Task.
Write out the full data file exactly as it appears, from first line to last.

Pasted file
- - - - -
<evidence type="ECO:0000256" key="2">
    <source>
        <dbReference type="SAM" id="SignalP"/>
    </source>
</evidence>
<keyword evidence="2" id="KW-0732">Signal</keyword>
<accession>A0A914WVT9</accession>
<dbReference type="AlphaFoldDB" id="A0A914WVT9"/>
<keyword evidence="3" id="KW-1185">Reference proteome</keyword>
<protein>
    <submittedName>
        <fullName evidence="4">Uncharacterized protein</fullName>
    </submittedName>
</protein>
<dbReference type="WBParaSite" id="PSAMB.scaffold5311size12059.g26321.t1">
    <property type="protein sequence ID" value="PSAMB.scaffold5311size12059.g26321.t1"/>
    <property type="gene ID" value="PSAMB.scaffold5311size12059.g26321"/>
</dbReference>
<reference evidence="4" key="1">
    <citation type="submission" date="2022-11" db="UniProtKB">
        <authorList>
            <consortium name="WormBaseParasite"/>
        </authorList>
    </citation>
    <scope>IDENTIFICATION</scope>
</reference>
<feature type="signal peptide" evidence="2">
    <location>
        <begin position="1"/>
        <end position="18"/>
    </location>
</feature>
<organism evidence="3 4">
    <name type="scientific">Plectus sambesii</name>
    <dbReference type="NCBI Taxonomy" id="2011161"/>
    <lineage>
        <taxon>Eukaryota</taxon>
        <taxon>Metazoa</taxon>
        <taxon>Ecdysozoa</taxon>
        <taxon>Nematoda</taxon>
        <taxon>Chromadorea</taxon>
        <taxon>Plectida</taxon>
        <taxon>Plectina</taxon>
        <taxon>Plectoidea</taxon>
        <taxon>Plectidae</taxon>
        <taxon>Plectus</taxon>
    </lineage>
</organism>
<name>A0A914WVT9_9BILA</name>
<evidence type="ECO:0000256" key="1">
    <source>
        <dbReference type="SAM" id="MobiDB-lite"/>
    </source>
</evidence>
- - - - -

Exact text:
<evidence type="ECO:0000256" key="2">
    <source>
        <dbReference type="SAM" id="SignalP"/>
    </source>
</evidence>
<keyword evidence="2" id="KW-0732">Signal</keyword>
<accession>A0A914WVT9</accession>
<dbReference type="AlphaFoldDB" id="A0A914WVT9"/>
<keyword evidence="3" id="KW-1185">Reference proteome</keyword>
<protein>
    <submittedName>
        <fullName evidence="4">Uncharacterized protein</fullName>
    </submittedName>
</protein>
<dbReference type="WBParaSite" id="PSAMB.scaffold5311size12059.g26321.t1">
    <property type="protein sequence ID" value="PSAMB.scaffold5311size12059.g26321.t1"/>
    <property type="gene ID" value="PSAMB.scaffold5311size12059.g26321"/>
</dbReference>
<reference evidence="4" key="1">
    <citation type="submission" date="2022-11" db="UniProtKB">
        <authorList>
            <consortium name="WormBaseParasite"/>
        </authorList>
    </citation>
    <scope>IDENTIFICATION</scope>
</reference>
<feature type="signal peptide" evidence="2">
    <location>
        <begin position="1"/>
        <end position="18"/>
    </location>
</feature>
<organism evidence="3 4">
    <name type="scientific">Plectus sambesii</name>
    <dbReference type="NCBI Taxonomy" id="2011161"/>
    <lineage>
        <taxon>Eukaryota</taxon>
        <taxon>Metazoa</taxon>
        <taxon>Ecdysozoa</taxon>
        <taxon>Nematoda</taxon>
        <taxon>Chromadorea</taxon>
        <taxon>Plectida</taxon>
        <taxon>Plectina</taxon>
        <taxon>Plectoidea</taxon>
        <taxon>Plectidae</taxon>
        <taxon>Plectus</taxon>
    </lineage>
</organism>
<name>A0A914WVT9_9BILA</name>
<evidence type="ECO:0000256" key="1">
    <source>
        <dbReference type="SAM" id="MobiDB-lite"/>
    </source>
</evidence>